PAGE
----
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Official Gazette

Thursday, February 27, 2020
Tags: judgments
Vietnam reaches for prosperity Vietnam reaches for prosperity
General Secretary of the Communist Party of Vietnam and President Nguyen Phu Trong shares his thoughts with the Vietnam News Agency on the efforts the Party and Vietnamese people have made to bring the country to where it is today.
Bringing Vietnams criminal justice system in harmony with the convention against torture Bringing Vietnam’s criminal justice system in harmony with the convention against torture
The 1984 United Nations Convention against Torture and other Cruel, Inhuman or Degrading Treatment or Punishment (UNCAT), one of the nine fundamental conventions on human rights, came into force on June 26, 1987, after being ratified by 20 member states[1]. Vietnam acceded to the UNCAT on November 7, 2013, and ratified it a year later. As a member state to the UNCAT, Vietnam has spared no efforts to build its legal system, particularly criminal justice laws including the Penal Code, Criminal Procedure Code, Law on Custody and Temporary Detention, Law on Execution of Criminal Judgments, Law on Organization of Criminal Investigation, etc., in conformity with the UNCAT.
Constitutional provisions on human rights in criminal proceedings should be further concretized Constitutional provisions on human rights in criminal proceedings should be further concretized
Vietnam’s 2013 Constitution (the Constitution) provides for the first time human rights and citizens’ rights in Chapter II with significant progress in the recognition and exercise of these rights as well as specific cases where these rights may be limited.
Official Gazette issues Nos 79-81/2019 available on November 20 2019 Official Gazette issues Nos 79-81/2019, available on November 20, 2019
Official Gazette issues Nos 68-72/2019 published on October 24 2019 Official Gazette issues Nos 68-72/2019, published on October 24, 2019
Inmate labor under the 2019 Law on Execution of Criminal Judgments Inmate labor under the 2019 Law on Execution of Criminal Judgments
In Vietnam, since 1945 the law on execution of imprisonment sentences has always considered labor a fundamental element of the inmate education regime. According to the traditional theory of combined punishment and education, labor is always a duty of inmates. Under the 2015 Penal Code (revised in 2017) (the Penal Code), inmates must serve their imprisonment sentences and work and learn so as to become useful to the society[1]. Compared to other daily activities of inmates, their working activities are to be carried out throughout their sentence serving period and exert important effects on their education and reform results. Through these activities inmates can learn working skills and generate some incomes for their future community integration. That’s why the Law on Execution of Criminal Judgments (the Law) seeks to improve the inmate labor regime primarily for raising the effectiveness of inmate education and reform.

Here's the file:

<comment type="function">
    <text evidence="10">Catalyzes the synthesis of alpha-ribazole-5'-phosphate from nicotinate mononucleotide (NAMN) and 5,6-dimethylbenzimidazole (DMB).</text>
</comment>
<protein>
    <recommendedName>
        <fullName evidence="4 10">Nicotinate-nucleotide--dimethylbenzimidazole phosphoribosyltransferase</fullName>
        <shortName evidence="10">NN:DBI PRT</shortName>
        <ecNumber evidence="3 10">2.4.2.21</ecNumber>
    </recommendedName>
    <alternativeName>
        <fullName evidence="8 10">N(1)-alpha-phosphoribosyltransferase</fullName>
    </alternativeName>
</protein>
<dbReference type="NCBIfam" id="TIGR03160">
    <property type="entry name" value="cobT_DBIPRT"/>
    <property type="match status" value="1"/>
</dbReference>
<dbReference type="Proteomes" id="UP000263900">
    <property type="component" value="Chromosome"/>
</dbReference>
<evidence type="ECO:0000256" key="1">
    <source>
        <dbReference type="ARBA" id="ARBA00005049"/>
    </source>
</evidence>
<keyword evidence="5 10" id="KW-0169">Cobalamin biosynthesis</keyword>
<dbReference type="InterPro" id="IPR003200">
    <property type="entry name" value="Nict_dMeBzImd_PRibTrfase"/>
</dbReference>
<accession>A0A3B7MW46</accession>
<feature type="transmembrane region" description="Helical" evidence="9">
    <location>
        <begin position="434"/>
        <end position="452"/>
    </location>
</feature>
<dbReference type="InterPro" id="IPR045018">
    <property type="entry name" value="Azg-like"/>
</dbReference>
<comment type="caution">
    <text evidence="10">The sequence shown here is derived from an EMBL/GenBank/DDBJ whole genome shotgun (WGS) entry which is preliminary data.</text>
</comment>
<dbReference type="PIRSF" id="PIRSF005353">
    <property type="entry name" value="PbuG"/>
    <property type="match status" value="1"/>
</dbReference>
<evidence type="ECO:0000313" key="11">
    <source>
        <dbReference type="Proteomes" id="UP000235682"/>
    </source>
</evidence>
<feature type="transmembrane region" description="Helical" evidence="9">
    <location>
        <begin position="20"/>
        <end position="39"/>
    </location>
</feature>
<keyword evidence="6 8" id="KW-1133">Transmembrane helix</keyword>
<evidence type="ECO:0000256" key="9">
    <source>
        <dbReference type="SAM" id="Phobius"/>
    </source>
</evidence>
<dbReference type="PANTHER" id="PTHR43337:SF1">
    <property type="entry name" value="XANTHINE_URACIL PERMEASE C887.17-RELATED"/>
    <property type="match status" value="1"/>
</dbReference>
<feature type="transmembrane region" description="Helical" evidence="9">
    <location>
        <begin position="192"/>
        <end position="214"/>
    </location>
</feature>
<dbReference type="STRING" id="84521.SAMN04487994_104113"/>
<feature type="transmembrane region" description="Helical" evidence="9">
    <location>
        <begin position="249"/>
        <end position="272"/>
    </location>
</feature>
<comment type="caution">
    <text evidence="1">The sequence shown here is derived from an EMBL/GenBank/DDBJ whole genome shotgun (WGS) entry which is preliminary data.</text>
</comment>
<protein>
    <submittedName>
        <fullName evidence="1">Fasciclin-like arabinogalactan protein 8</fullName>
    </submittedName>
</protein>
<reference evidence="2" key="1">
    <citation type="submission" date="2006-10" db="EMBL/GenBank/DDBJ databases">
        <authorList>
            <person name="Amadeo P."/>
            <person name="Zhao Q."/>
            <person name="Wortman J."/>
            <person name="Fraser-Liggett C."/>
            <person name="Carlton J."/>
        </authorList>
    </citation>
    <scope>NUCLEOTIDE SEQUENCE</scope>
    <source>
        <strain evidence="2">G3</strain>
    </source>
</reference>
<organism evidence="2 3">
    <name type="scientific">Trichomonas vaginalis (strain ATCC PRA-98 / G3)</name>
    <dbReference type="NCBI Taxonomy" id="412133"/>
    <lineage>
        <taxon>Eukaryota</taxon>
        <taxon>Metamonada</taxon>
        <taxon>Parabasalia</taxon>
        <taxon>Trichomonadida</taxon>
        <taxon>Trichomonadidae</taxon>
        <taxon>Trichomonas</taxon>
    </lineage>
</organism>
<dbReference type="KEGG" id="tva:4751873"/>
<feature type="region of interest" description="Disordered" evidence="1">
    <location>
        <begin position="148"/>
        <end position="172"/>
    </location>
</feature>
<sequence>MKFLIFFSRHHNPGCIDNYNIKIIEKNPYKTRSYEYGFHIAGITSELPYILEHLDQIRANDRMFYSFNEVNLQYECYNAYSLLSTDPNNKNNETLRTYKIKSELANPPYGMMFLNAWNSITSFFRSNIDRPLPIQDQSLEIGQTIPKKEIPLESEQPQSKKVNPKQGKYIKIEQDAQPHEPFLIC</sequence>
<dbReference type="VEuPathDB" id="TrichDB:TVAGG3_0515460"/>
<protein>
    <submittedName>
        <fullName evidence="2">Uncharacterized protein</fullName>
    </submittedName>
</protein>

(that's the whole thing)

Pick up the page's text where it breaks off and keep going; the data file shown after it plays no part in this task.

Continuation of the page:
Regulations on exit of judgment debtors clarified Regulations on exit of judgment debtors clarified
Vietnamese citizens who have not yet fulfilled their civil judgment execution obligations would not be allowed to leave the country. It is proposed by the Ministry of Justice in a draft decree revising Decree 62 of 2015, detailing the Law on Execution of Civil Judgments.
Legislature sittings agenda to focus on lawmaking Legislature sitting’s agenda to focus on lawmaking
The seventh session of the 14th National Assembly (NA) will spend 12 days for lawmaking work with expected passage of seven laws and two resolutions, along with discussion of nine bills, NA Chairwoman Nguyen Thi Kim Ngan said on May 20 at the opening meeting of the session.
NAs second working day focuses on education architecture laws NA’s second working day focuses on education, architecture laws
The National Assembly discussed the draft revisions of the Law on Education and the Law on Architecture at the ongoing seventh session in Hanoi on May 21.
Legal aid in Vietnams criminal justice Legal aid in Vietnam’s criminal justice
Under the 2017 Law on Legal Aid, legal aid is defined as the provision of pro-bono legal services to legal aid beneficiaries in legal aid cases or matters, contributing to guaranteeing citizens’ right of access to justice and equality before law. As compared to the 2006 Law on Legal Aid, this provision no longer mentions objectives of legal aid activities such as improving legal knowledge and sense of law observance and contributing to law dissemination and popularization and violation prevention and control. This aims at shifting focus on helping beneficiaries in legal proceedings, securing justice and more effectively protecting their lawful rights and interests.

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